Newbie freelance writers and established professionals have a woeful habit: they fail to communicate.
Ironic, because communication is what writers do.
Why don’t we speak up more?
Perhaps it’s because:
- We’re often introverts. We hesitate to “bother” people — even if we’re getting in touch to help;
- We lack business savvy. We shy away from anything which could be interpreted as self-promotion;
- We tend to over-think everything.
As a group, freelance writers earn less than they could. They hesitate to communicate their value. Once they get a gig, they avoid negotiation.
As I reported in this article for new freelancers:
I’ve been coaching writers for a couple of decades. In all those years, I’ve never found a writer who over-charged. Mostly, they under-charged. Some under-charged so grossly that they were going broke.
Big tip: if you want to get paid to write, you have to ask. When you avoid asking, you make a mistake which will cripple your career, or kill it dead.
Want to get paid to write? Ask! (If you don’t ask, you don’t get)
Here’s what I tell my students about asking: nag.
Here’s why. Clients forget you. A single introduction to you and your services isn’t enough. Even if you’ve been hired by a company, within a month they’ve forgotten you exist.
If you want to get hired more often by great companies and publications, put some effort into getting them to know and remember you.
The killer mistake: thinking that asking once is enough
Asking once isn’t enough.
Put yourself in your client’s position. (This applies to past, current and prospective clients.) Your client is busy, above all. He may or may not see your message. If he sees it, he thinks: “I’ll get in touch later.”
Then you’re forgotten.
Create a follow-up workflow for clients and colleagues and act on it. (There’s a sample workflow below.)
You need a workflow to help you to follow up
I keep my follow-up strategies in Trello, so I can see what I need to do at a glance.
You follow up with:
- Prospective clients. Create a creative strategy to win new clients. One email message or a direct message on Twitter, Facebook or LinkedIn isn’t enough. Create a follow-up process which ensures that you follow up at least six times over three months.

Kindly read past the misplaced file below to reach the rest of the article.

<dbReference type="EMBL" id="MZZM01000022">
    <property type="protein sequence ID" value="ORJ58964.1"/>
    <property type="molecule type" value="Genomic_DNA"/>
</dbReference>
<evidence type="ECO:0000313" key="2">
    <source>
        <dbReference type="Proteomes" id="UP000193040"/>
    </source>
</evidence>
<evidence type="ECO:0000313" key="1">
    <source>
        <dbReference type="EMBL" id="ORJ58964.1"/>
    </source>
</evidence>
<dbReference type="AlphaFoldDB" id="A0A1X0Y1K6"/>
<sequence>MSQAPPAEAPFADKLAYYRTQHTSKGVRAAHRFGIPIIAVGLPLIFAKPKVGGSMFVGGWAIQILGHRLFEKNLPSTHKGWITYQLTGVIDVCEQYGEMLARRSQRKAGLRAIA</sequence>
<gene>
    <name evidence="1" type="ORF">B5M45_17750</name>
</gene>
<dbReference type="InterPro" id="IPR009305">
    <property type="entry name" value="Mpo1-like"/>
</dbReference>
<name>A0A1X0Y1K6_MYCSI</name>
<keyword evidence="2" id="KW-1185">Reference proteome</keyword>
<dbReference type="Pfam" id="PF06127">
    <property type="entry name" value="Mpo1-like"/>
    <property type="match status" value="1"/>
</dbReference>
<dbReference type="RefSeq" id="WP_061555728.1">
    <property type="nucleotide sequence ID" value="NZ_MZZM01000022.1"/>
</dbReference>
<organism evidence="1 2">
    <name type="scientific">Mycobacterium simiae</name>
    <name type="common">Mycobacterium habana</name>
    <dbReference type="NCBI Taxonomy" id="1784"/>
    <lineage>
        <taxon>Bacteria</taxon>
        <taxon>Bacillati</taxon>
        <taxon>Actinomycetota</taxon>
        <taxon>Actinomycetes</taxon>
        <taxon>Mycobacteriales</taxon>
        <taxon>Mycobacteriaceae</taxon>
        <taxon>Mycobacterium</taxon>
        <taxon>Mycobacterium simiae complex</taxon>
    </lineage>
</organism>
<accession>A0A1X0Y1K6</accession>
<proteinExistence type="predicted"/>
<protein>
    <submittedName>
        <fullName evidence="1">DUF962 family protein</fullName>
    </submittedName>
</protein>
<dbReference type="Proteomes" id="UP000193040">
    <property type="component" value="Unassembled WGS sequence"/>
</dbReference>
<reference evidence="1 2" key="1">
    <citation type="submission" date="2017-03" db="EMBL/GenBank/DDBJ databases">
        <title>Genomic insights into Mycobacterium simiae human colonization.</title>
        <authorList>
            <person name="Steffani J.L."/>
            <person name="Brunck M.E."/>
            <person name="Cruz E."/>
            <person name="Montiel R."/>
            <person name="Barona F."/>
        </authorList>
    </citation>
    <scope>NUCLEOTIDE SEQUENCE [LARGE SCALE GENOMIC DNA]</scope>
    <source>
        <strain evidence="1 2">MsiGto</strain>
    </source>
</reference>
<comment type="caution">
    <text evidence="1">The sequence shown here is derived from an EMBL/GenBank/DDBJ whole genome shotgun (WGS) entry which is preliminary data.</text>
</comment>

- Current and past clients. I nag my freelance writing students to follow up creatively — never send out blanket mailings. Customize all your communications.
Here’s an example of customizing. Let’s say you’re writing web content for a company which sells an app. The app’s doing well, but it has few reviews.
Hmmm… what if you wrote a review package for the company? You could write four reviews which the company could offer to its affiliates. Would the affiliates use those done-for-you reviews? It’s money for jam, so they probably would. You decide to ASK — and you’re hired to write the reviews.
You also need to follow up with colleagues: public relations people and customer service reps, graphic designers, and web developers.
Again, customize your communications and follow up at least six times.
A sample workflow to help you to follow up: customize it to suit your needs
Here’s a sample workflow to use with prospective clients.
You’ve been introduced to these folk, or you’ve introduced yourself.
In response, you’ve sent an information packet on what you do, with a proposal.
- Make contact a week after your introduction with a short email message: “Hi (prospect’s name). I’m resending the info and proposal in case you didn’t receive it.”
Who knows, maybe he didn’t. So send the material again.
- It’s two weeks later. You’ve received nothing from your prospect yet. It’s time to forget the first proposal you sent — obviously it didn’t inspire them. Create a fresh proposal: make it something you’re sure they need. Here’s why you develop TWO proposals: to show enthusiasm — that you sincerely want to work with these folk. You’re committed to it. People respond to enthusiasm. They’ll remember you. You’ll stand out in the vast crowd of freelancers — 95% of freelancers would never bother to do this.
- Your new proposal is ready. Three weeks have passed since your introduction. Send something like: “Hi (prospect’s name), I recently worked with X (a company in the same industry, or a publication.) I can see that you are (whatever they’re doing. Maybe they’re opening a new facility, or are launching a new product) If you’d like some help with that, I’m available immediately. Contact me at (phone number.)”
- No response? Zero, zilch? That’s fine. Wait another month. Then get in touch again. Say whatever you like; remind the marketing manager (or whoever you’re communicating with) that you’ve been in touch and have sent them two proposals. You’d love to work with them: is there any way you can help them?
Are you concerned you’re “bothering” them? Nope. This is normal business practice. Some clients will hire you after the third followup, some will hire you after the tenth.
Keep following up. I’ve had prospects hire me five years after I approached them and followed up several times.
Your follow-up process ensures that clients remember you — and hire you. Many of my students report that when they commit to following up, their income rises.
Try it: a follow-up process will make all the difference to your freelance career.
Veteran author, copywriter, and blogger Angela Booth loves helping fellow writers. Visit Angela’s site for tips and strategies for writers.